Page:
“’But what about you?’ he asked. ‘Who do you say I am?’ Peter answered, ‘God’s Messiah.’” (Luke 9:20)
Who do you say I am? In Luke 9:20, Jesus was speaking to His disciples and asks them who the crowds were claiming Him to be after witnessing or hearing about His ministry for the past few years. After hearing the disciples’ responses, He directs the question to them and asks who they believe He is after walking with Him, hearing His teachings and sharing life with Him. Peter steps up and says, “God’s Messiah.”
Now from what we know about Peter, his response doesn’t really come as a surprise. He is bold, rash and says it like it is, which got him into trouble at times, but not this time. When Peter says “Messiah” in this verse, he is declaring that Jesus is so much more than just a good teacher. Peter will eventually lose his very life for his belief that Jesus is in fact the Messiah and Lord.
“Messiah” is a Hebrew word that means “anointed one,” which is the equivalent of the Greek word “Christ.” The coming of a Messiah was not a surprise to the nation of Israel; in fact, the Jewish people were waiting in great anticipation for their promised king who was guaranteed from the line of David.
The Old Testament scriptures point towards this coming Messiah and are filled with over 300 prophecies about Him, which Jesus ultimately fulfills through His life, death and resurrection. These writings were completed 450 years before Christ’s birth. These prophecies include being born in Bethlehem from a virgin, being tempted but being without sin, being rejected by His own people, being crucified, sitting at the right hand of God and being from the line of David.
This is so important! Who Jesus is changes everything! When Matthew started his gospel account of Christ’s life, death and resurrection, he starts with the genealogy of Jesus the Messiah tracing it from Abraham to David and from David to Joseph and Mary, Jesus’ earthly parents. This genealogy is actually a continuation of sorts of the last book in the Hebrew order of scripture, Chronicles, which begins with the historical records of Noah to Abraham and Abraham to David. In Chronicles 17, David is promised an heir who God will set over His house and kingdom and whose throne will be established forever. This is Christ.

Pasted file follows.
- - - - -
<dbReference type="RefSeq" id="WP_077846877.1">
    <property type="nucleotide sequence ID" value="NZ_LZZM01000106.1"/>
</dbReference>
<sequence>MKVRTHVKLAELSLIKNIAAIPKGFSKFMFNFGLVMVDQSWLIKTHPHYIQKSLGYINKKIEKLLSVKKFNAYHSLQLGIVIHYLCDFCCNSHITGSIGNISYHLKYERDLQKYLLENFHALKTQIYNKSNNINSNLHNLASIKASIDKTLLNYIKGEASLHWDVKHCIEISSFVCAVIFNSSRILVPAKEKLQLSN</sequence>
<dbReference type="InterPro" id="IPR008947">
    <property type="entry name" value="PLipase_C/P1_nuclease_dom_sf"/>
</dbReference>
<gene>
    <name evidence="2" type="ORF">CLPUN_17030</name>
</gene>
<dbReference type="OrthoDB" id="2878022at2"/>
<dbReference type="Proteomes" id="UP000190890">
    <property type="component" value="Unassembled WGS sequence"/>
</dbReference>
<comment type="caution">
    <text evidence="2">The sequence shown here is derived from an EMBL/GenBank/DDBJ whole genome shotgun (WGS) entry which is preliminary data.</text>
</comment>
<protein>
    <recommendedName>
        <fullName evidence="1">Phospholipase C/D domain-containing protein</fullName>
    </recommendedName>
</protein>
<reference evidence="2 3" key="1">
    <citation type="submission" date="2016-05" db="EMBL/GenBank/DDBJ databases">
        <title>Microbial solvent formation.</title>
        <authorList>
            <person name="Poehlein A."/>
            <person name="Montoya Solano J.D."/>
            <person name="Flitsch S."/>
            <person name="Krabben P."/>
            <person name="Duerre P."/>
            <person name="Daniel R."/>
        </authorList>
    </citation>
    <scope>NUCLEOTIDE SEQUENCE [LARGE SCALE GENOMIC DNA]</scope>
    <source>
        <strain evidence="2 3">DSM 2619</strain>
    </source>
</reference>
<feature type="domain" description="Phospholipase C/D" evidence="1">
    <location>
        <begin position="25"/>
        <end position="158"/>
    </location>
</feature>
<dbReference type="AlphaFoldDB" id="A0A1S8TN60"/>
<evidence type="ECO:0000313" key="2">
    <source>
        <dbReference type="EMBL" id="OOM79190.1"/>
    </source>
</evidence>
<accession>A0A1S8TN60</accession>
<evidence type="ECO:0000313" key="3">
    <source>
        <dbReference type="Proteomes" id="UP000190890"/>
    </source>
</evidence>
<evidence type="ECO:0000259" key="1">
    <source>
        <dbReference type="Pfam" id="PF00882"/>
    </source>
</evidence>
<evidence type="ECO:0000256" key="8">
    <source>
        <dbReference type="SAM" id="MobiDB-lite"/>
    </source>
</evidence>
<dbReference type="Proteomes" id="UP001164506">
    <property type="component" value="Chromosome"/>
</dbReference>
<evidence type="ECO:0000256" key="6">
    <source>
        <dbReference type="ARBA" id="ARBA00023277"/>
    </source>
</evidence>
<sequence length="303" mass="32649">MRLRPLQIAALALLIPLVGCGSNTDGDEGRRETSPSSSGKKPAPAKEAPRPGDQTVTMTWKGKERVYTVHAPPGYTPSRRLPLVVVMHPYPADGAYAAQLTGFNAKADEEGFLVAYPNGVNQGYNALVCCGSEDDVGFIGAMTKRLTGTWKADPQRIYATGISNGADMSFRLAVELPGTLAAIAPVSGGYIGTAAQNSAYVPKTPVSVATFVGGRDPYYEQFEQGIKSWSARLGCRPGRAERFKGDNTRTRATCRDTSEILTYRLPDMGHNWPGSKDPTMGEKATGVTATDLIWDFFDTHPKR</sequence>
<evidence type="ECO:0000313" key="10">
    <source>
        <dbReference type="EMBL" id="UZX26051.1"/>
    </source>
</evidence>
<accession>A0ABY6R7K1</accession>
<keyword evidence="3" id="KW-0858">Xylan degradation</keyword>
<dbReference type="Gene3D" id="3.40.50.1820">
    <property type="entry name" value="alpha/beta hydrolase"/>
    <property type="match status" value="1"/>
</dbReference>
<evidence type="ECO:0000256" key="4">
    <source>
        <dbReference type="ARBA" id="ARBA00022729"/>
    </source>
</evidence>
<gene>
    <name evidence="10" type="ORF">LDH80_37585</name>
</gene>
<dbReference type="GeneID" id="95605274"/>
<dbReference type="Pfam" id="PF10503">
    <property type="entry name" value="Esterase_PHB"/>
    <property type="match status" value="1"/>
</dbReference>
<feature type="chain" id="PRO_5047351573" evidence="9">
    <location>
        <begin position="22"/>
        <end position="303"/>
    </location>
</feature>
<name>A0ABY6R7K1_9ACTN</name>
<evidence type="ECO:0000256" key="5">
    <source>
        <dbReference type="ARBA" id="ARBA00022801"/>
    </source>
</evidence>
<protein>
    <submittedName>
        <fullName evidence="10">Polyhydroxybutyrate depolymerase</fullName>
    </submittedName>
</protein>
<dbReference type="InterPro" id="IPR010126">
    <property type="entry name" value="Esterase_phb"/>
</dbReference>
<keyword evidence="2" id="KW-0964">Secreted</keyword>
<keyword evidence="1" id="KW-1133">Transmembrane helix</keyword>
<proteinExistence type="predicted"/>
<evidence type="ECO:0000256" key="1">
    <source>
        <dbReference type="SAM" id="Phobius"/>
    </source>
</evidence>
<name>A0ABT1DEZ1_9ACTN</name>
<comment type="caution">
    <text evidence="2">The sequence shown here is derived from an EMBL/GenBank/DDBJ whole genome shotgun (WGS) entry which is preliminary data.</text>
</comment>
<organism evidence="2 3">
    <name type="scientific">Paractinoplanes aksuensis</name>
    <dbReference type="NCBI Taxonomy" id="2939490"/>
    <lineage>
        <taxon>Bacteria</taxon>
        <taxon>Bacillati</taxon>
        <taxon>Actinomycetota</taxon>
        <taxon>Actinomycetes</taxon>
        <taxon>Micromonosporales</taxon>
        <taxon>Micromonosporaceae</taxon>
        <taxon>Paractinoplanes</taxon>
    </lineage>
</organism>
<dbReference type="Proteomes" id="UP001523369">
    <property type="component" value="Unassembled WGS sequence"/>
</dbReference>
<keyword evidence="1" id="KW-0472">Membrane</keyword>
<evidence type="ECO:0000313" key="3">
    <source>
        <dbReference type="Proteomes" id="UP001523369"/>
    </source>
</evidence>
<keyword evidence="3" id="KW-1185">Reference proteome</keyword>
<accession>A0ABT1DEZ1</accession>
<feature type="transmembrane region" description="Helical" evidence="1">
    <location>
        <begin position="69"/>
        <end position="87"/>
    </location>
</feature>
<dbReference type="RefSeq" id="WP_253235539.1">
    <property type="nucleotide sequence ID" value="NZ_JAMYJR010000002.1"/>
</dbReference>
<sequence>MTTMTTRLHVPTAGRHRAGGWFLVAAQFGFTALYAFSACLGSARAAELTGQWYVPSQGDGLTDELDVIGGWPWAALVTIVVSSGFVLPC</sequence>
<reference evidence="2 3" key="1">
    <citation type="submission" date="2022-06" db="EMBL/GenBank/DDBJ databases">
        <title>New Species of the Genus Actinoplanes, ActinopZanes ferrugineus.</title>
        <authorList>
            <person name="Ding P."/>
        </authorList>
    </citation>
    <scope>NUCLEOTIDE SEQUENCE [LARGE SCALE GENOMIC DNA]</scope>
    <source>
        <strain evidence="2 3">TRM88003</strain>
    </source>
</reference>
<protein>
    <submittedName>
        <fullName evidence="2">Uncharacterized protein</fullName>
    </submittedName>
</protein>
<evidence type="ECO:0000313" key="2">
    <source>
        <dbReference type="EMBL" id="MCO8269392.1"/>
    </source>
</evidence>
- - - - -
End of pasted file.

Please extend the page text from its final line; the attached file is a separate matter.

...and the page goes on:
So why all the prophecies, the writings, the years and generations of accounts and the promises? It was so that on page one of the New Testament, we wouldn’t miss it. Before we start reading how the birth of Jesus came about, we need to know who He is and why He came, because there will be a day when we all will have to answer Jesus’ question: “But what about you? Who do you say I am?”
This Christmas season, as you join with friends and family to read the Christmas story in Matthew, don’t forget the pages of writings and histories in the Old Testament that led up to this undeniably important birth.
“This is how the birth of Jesus the Messiah came about.” (Matthew 1:18)
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The views and opinions expressed in this article are those of the author’s and do not necessarily reflect the official policy or position of Grand Canyon University. Any sources cited were accurate as of the publish date.